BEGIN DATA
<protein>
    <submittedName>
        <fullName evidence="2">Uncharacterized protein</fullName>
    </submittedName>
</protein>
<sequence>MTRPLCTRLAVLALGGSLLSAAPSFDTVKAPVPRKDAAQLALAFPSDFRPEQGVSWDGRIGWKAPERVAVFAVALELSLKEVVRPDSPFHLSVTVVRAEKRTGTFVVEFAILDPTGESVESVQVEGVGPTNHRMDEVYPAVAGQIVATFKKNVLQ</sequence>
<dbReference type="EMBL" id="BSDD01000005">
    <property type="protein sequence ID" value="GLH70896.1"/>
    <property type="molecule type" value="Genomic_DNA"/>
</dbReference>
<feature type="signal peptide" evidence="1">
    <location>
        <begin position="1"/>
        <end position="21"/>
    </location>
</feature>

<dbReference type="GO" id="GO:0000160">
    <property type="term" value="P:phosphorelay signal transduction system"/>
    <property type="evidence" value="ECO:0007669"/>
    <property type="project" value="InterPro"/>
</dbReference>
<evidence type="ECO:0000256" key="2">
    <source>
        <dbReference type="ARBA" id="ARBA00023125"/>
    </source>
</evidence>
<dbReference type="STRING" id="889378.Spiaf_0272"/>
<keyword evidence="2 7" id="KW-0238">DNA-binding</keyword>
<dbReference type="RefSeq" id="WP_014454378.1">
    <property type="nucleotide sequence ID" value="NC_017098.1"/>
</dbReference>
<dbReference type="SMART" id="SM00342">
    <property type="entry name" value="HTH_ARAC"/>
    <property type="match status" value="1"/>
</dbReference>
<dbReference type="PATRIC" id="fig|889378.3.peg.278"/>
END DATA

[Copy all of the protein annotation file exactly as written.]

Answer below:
<protein>
    <submittedName>
        <fullName evidence="2">Uncharacterized protein</fullName>
    </submittedName>
</protein>
<sequence>MTRPLCTRLAVLALGGSLLSAAPSFDTVKAPVPRKDAAQLALAFPSDFRPEQGVSWDGRIGWKAPERVAVFAVALELSLKEVVRPDSPFHLSVTVVRAEKRTGTFVVEFAILDPTGESVESVQVEGVGPTNHRMDEVYPAVAGQIVATFKKNVLQ</sequence>
<dbReference type="EMBL" id="BSDD01000005">
    <property type="protein sequence ID" value="GLH70896.1"/>
    <property type="molecule type" value="Genomic_DNA"/>
</dbReference>
<feature type="signal peptide" evidence="1">
    <location>
        <begin position="1"/>
        <end position="21"/>
    </location>
</feature>

<dbReference type="GO" id="GO:0000160">
    <property type="term" value="P:phosphorelay signal transduction system"/>
    <property type="evidence" value="ECO:0007669"/>
    <property type="project" value="InterPro"/>
</dbReference>
<evidence type="ECO:0000256" key="2">
    <source>
        <dbReference type="ARBA" id="ARBA00023125"/>
    </source>
</evidence>
<dbReference type="STRING" id="889378.Spiaf_0272"/>
<keyword evidence="2 7" id="KW-0238">DNA-binding</keyword>
<dbReference type="RefSeq" id="WP_014454378.1">
    <property type="nucleotide sequence ID" value="NC_017098.1"/>
</dbReference>
<dbReference type="SMART" id="SM00342">
    <property type="entry name" value="HTH_ARAC"/>
    <property type="match status" value="1"/>
</dbReference>
<dbReference type="PATRIC" id="fig|889378.3.peg.278"/>